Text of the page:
Guidelines for Keeping Children Home From School
A sick child cannot learn effectively or participate fully in their education in a meaningful way. Keeping a sick child home from school allows your child to rest and recover and prevents the spread of illness to others. To help maintain a safe and healthy learning environment, please see below for examples of common illnesses and guidelines on when to keep your child home from school.
If your child has a moist, productive cough, chest congestion, or thick nasal discharge they should stay home from school. Continuous greenish discharge may be a sign of infection and you should consider consulting your healthcare provider.
The American Academy of Pediatrics' definition of fever is 100.4 degrees or greater. Your child can return to school after being fever-free for at least 24 hours without the use of fever-reducing medication.
If your child has been diagnosed with a parasitic infection, please keep them home until after treatment has been initiated. For lice, they can return to school once there are no live lice noted on the head. The school nurse can help identify this, as needed. Click the link for more information on head lice.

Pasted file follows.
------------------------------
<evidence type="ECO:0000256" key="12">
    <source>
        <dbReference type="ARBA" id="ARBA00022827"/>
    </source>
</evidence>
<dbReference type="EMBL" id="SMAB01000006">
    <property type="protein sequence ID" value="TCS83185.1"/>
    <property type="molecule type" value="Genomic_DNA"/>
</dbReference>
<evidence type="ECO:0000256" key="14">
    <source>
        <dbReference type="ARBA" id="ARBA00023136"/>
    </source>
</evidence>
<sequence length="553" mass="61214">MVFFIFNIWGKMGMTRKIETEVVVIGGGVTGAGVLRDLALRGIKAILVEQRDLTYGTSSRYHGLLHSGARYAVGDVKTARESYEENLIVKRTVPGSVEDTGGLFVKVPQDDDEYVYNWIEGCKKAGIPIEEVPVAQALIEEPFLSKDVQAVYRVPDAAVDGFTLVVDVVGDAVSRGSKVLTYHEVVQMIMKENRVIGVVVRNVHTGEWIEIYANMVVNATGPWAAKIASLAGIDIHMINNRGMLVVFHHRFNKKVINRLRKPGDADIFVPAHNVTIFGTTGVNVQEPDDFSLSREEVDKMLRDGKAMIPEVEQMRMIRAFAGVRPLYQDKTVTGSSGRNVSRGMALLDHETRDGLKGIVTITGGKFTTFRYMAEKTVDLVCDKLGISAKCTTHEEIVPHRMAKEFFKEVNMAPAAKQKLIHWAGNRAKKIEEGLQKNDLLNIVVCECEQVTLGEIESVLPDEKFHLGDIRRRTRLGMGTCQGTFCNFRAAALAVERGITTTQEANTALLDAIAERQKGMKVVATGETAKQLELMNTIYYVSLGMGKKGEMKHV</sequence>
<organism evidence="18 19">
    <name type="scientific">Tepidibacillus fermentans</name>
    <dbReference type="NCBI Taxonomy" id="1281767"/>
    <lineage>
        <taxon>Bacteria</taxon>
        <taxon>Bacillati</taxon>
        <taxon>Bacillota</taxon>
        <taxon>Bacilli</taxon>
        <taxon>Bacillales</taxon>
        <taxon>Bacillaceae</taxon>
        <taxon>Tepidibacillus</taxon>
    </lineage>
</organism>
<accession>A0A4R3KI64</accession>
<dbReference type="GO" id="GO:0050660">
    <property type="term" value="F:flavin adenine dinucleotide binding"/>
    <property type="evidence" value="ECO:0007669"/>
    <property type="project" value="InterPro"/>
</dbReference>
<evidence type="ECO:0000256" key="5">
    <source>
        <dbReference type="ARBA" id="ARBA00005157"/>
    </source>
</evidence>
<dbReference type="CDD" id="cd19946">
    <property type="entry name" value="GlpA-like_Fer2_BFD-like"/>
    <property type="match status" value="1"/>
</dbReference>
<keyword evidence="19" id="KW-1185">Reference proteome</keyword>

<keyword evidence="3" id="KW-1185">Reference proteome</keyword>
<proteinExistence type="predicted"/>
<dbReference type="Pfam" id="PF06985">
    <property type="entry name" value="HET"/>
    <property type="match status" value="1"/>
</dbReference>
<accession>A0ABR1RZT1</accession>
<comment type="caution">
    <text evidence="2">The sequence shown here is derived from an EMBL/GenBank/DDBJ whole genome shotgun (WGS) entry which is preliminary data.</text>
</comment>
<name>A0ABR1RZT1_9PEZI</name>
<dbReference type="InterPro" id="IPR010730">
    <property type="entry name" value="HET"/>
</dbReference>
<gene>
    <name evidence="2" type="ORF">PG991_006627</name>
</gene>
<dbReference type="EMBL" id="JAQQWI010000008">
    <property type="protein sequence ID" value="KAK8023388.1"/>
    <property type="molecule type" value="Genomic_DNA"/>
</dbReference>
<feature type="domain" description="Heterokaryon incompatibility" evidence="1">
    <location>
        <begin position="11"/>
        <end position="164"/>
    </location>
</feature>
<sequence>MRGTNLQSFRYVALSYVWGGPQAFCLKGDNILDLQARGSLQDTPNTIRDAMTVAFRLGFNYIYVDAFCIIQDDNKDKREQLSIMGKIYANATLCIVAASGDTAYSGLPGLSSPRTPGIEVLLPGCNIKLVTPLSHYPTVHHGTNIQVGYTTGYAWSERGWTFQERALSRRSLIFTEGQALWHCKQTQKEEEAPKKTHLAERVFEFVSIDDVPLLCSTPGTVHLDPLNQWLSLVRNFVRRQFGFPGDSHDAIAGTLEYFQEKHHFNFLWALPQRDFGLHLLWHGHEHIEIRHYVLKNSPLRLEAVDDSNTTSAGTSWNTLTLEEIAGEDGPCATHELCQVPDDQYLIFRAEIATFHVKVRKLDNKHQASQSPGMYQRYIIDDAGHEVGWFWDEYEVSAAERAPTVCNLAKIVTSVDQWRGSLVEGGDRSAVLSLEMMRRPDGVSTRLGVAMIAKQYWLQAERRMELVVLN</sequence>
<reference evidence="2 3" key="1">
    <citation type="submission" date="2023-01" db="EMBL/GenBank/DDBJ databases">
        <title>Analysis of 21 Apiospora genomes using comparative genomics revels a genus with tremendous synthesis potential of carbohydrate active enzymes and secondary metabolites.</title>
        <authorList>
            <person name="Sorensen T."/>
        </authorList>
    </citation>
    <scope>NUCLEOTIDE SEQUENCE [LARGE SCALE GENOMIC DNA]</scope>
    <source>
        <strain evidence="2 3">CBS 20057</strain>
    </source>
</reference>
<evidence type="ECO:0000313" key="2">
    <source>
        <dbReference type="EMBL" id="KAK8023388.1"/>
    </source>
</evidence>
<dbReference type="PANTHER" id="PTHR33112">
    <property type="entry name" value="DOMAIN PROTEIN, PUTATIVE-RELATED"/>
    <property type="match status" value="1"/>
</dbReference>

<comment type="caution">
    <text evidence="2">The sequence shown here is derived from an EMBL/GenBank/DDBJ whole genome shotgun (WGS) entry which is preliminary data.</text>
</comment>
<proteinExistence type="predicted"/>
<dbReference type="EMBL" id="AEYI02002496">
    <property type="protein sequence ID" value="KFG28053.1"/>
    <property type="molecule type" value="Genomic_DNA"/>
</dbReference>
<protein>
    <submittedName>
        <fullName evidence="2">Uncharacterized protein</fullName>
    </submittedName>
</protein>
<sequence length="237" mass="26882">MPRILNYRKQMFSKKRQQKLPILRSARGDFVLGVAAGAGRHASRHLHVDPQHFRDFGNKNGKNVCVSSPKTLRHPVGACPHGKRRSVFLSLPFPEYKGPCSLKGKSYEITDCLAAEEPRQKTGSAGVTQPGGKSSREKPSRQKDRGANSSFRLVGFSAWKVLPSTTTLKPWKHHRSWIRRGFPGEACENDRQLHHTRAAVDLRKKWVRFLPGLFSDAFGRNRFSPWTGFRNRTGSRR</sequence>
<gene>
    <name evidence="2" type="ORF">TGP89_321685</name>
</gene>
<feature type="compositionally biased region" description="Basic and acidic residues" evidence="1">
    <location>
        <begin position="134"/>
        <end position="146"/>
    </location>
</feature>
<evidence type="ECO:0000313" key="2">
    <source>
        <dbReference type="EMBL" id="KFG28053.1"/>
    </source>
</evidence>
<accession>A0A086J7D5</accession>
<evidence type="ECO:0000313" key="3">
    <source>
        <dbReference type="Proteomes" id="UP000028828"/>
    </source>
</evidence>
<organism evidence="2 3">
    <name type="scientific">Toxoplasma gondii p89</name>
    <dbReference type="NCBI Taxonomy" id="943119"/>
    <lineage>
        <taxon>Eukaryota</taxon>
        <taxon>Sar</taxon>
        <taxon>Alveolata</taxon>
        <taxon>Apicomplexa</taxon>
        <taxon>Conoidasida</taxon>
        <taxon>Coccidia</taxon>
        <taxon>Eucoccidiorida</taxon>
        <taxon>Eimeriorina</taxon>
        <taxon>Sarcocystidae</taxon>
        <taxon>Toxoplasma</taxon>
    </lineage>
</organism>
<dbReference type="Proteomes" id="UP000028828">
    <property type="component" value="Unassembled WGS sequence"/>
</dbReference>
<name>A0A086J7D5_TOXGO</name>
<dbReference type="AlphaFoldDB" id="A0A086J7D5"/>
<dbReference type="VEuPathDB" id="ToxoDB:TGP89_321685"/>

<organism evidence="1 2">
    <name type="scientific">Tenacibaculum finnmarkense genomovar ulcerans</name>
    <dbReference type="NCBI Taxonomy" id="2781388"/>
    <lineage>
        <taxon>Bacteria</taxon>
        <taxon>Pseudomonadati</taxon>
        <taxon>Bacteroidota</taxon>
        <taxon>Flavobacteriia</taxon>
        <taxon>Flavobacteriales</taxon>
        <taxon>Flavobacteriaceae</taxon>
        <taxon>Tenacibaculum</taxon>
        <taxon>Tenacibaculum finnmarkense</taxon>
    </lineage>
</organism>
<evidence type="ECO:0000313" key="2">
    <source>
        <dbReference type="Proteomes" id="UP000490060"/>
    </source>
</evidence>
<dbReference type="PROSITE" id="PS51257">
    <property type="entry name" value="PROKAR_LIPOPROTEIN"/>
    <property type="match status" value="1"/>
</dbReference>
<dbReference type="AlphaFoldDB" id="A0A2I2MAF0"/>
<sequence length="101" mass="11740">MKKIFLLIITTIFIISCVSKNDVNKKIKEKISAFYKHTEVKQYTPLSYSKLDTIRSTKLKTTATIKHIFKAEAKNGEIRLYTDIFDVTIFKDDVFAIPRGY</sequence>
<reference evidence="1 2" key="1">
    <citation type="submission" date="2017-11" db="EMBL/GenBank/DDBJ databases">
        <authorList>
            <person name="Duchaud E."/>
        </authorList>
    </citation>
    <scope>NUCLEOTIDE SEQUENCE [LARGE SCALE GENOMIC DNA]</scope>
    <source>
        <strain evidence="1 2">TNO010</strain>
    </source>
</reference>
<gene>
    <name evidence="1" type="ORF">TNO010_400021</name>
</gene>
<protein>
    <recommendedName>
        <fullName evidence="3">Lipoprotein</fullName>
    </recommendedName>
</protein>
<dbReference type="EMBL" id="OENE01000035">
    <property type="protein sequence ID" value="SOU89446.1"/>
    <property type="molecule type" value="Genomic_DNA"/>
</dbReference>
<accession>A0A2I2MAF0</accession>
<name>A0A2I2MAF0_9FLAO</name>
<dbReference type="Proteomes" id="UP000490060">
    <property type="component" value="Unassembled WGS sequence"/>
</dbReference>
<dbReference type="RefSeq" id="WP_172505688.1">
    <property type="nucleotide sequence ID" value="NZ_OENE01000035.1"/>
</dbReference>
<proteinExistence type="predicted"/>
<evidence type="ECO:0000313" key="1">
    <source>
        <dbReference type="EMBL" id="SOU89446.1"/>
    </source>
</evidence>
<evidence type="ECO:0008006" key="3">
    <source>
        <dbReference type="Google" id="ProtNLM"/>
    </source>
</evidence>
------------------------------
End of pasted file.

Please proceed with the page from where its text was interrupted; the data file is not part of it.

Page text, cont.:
Pink Eye (Conjunctivitis)
If your child's eyes are swollen, red or are draining, your child should stay home. If your child is diagnosed with Conjunctivitis, your child may return to school 24 hours after the first dose of the prescribed medication.
If your child has a rash you cannot identify, they should not return to school until a health care provider has made a diagnosis and determined that the rash is not contagious.
Children who have been diagnosed with strep throat should remain at home until they have been on antibiotics for a full 24 hours and fever-free for 24-hours without fever-reducing medication.
If your child has vomited more than once in 24 hours or has had persistent diarrhea, they should stay home from school and remain home until symptom-free for 24 hours.